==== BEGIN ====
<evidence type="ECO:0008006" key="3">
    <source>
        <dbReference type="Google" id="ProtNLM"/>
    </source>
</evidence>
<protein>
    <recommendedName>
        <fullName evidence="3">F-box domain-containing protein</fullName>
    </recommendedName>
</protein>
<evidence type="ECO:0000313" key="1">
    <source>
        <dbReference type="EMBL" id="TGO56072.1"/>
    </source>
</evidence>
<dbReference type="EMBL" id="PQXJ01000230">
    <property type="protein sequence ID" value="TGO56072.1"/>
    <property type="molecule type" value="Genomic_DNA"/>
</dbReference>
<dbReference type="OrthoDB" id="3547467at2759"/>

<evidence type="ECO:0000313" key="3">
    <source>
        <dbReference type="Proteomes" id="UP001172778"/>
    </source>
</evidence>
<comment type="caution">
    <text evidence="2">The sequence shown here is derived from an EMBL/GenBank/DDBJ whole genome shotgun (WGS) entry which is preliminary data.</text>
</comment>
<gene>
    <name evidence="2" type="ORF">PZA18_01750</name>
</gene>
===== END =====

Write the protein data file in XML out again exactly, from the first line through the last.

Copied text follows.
<evidence type="ECO:0008006" key="3">
    <source>
        <dbReference type="Google" id="ProtNLM"/>
    </source>
</evidence>
<protein>
    <recommendedName>
        <fullName evidence="3">F-box domain-containing protein</fullName>
    </recommendedName>
</protein>
<evidence type="ECO:0000313" key="1">
    <source>
        <dbReference type="EMBL" id="TGO56072.1"/>
    </source>
</evidence>
<dbReference type="EMBL" id="PQXJ01000230">
    <property type="protein sequence ID" value="TGO56072.1"/>
    <property type="molecule type" value="Genomic_DNA"/>
</dbReference>
<dbReference type="OrthoDB" id="3547467at2759"/>

<evidence type="ECO:0000313" key="3">
    <source>
        <dbReference type="Proteomes" id="UP001172778"/>
    </source>
</evidence>
<comment type="caution">
    <text evidence="2">The sequence shown here is derived from an EMBL/GenBank/DDBJ whole genome shotgun (WGS) entry which is preliminary data.</text>
</comment>
<gene>
    <name evidence="2" type="ORF">PZA18_01750</name>
</gene>